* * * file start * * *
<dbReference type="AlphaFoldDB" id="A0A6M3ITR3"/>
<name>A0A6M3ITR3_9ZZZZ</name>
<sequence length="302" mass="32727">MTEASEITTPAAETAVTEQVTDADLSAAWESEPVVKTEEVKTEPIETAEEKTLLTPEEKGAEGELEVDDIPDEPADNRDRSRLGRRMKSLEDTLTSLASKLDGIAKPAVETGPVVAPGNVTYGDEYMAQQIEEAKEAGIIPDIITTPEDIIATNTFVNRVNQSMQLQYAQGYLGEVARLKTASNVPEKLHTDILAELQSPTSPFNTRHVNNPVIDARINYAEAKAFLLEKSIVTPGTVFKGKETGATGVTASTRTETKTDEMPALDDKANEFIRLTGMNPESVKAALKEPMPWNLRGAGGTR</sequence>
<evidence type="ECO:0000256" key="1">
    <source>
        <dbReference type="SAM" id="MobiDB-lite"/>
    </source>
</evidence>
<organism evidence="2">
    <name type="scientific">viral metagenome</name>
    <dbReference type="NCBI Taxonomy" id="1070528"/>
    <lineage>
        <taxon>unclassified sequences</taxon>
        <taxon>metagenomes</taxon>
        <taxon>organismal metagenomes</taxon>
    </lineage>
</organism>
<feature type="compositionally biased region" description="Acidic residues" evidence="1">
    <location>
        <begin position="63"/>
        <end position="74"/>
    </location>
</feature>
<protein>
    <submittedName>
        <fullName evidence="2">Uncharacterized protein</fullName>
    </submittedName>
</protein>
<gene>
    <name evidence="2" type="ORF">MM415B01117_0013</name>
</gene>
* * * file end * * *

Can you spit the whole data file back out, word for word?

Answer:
<dbReference type="AlphaFoldDB" id="A0A6M3ITR3"/>
<name>A0A6M3ITR3_9ZZZZ</name>
<sequence length="302" mass="32727">MTEASEITTPAAETAVTEQVTDADLSAAWESEPVVKTEEVKTEPIETAEEKTLLTPEEKGAEGELEVDDIPDEPADNRDRSRLGRRMKSLEDTLTSLASKLDGIAKPAVETGPVVAPGNVTYGDEYMAQQIEEAKEAGIIPDIITTPEDIIATNTFVNRVNQSMQLQYAQGYLGEVARLKTASNVPEKLHTDILAELQSPTSPFNTRHVNNPVIDARINYAEAKAFLLEKSIVTPGTVFKGKETGATGVTASTRTETKTDEMPALDDKANEFIRLTGMNPESVKAALKEPMPWNLRGAGGTR</sequence>
<evidence type="ECO:0000256" key="1">
    <source>
        <dbReference type="SAM" id="MobiDB-lite"/>
    </source>
</evidence>
<organism evidence="2">
    <name type="scientific">viral metagenome</name>
    <dbReference type="NCBI Taxonomy" id="1070528"/>
    <lineage>
        <taxon>unclassified sequences</taxon>
        <taxon>metagenomes</taxon>
        <taxon>organismal metagenomes</taxon>
    </lineage>
</organism>
<feature type="compositionally biased region" description="Acidic residues" evidence="1">
    <location>
        <begin position="63"/>
        <end position="74"/>
    </location>
</feature>
<protein>
    <submittedName>
        <fullName evidence="2">Uncharacterized protein</fullName>
    </submittedName>
</protein>
<gene>
    <name evidence="2" type="ORF">MM415B01117_0013</name>
</gene>